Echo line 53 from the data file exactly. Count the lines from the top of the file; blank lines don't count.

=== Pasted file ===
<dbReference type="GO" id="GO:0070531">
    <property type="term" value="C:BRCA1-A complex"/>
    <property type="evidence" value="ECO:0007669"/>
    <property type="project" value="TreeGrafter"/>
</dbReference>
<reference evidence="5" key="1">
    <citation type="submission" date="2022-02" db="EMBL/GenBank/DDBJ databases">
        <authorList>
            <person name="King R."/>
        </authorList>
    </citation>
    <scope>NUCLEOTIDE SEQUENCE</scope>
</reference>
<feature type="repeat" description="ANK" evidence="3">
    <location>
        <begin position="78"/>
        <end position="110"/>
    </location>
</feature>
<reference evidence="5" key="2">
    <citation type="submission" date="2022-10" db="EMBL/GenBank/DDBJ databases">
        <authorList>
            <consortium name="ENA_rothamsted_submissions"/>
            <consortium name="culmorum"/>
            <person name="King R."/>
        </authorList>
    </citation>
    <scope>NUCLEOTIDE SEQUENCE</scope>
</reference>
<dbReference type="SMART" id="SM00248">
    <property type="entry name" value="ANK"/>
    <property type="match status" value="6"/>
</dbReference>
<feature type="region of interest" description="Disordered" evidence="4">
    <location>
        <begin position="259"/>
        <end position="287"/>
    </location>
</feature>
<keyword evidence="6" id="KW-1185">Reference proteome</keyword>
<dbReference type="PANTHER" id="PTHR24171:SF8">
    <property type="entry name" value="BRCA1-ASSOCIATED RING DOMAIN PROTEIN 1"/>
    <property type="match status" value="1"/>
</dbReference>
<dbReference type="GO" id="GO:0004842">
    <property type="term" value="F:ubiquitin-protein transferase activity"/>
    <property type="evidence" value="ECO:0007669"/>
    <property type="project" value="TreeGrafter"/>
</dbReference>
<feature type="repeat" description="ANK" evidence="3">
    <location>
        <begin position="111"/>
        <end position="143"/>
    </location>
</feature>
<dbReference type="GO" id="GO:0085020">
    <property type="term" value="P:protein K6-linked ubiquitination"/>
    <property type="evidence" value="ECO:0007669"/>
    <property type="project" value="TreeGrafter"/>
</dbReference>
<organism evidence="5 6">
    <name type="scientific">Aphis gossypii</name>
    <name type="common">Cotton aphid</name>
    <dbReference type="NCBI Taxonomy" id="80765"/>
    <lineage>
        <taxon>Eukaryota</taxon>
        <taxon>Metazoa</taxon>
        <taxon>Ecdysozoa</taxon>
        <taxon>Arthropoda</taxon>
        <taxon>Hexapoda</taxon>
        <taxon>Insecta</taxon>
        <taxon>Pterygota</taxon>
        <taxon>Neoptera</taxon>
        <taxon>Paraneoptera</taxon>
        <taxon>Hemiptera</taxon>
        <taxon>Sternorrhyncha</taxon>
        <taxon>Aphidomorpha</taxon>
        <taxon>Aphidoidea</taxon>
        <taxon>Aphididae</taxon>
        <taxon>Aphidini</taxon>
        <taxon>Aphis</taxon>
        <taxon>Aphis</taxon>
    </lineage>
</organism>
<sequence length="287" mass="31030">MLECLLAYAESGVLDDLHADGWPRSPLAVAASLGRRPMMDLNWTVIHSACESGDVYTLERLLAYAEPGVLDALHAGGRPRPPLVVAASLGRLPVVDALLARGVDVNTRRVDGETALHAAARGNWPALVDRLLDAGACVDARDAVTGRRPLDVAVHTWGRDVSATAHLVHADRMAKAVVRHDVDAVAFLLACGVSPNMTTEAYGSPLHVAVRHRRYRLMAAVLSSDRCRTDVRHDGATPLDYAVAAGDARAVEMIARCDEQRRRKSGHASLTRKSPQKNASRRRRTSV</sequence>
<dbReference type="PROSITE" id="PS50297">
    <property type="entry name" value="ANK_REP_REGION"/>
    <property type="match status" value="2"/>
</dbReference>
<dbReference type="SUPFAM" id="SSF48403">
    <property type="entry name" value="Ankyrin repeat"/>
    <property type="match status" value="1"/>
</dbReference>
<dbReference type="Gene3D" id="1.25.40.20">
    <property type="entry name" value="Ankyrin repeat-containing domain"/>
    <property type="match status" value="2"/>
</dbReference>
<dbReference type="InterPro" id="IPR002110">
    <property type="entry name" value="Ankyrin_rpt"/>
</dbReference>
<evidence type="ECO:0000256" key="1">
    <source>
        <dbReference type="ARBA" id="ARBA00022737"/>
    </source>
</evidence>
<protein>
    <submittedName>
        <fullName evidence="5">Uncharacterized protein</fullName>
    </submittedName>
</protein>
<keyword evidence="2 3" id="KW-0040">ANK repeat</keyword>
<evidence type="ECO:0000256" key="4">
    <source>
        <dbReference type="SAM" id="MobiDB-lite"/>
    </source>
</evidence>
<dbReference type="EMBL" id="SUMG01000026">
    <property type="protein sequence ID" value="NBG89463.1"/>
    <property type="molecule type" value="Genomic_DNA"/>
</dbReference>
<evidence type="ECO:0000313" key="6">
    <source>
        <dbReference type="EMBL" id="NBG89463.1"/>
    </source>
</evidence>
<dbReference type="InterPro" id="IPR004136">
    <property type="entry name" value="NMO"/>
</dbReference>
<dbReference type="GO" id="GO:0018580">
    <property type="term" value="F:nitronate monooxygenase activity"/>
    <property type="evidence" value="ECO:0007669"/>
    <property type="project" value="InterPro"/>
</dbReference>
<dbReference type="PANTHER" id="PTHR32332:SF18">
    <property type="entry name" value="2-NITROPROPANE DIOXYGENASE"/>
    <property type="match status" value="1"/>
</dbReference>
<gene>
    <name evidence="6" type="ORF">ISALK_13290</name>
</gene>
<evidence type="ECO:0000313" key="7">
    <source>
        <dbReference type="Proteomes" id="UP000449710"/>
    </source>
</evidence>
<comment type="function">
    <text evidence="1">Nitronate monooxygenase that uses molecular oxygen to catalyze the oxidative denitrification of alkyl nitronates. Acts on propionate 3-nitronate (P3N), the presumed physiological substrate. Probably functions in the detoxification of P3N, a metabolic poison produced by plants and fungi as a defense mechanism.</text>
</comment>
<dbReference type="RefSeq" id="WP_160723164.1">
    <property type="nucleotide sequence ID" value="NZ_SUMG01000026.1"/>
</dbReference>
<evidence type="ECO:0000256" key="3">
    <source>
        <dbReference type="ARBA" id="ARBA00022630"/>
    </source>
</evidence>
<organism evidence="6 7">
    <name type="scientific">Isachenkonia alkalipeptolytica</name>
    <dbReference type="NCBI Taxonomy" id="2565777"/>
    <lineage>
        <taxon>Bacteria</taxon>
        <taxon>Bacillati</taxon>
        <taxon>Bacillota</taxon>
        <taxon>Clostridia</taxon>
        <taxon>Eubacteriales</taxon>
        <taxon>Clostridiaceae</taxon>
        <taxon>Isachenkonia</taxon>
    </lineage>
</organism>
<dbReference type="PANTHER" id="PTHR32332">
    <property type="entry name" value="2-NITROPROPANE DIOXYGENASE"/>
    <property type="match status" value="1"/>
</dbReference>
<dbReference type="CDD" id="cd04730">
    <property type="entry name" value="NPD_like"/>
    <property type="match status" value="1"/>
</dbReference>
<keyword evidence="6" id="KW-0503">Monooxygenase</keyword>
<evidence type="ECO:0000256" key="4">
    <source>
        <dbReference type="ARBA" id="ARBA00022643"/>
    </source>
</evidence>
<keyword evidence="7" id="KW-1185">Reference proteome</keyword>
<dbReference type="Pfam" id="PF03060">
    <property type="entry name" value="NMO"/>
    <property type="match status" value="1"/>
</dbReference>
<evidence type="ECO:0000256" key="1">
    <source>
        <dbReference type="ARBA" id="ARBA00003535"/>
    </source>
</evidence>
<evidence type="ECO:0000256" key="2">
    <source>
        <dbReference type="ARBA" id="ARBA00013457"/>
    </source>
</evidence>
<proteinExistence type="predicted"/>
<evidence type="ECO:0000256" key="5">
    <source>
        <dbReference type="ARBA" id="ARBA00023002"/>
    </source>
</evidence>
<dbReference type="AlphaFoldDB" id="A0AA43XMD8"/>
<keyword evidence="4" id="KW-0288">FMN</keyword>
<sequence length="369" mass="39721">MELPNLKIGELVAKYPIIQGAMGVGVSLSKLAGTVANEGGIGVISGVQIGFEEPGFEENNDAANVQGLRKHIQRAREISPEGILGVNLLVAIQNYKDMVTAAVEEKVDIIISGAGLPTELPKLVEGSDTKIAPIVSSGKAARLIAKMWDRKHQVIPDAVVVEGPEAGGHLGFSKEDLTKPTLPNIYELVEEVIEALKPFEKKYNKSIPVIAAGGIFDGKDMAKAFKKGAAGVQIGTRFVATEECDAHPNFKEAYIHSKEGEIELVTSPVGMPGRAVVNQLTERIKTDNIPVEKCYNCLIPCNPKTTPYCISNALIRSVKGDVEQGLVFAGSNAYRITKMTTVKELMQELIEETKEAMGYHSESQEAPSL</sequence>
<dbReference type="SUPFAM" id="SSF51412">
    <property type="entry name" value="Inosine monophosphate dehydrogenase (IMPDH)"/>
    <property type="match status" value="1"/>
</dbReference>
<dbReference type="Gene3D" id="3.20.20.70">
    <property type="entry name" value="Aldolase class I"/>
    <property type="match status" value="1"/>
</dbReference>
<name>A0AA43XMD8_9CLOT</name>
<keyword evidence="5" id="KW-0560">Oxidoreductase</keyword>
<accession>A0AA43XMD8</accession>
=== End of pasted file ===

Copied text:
        <end position="143"/>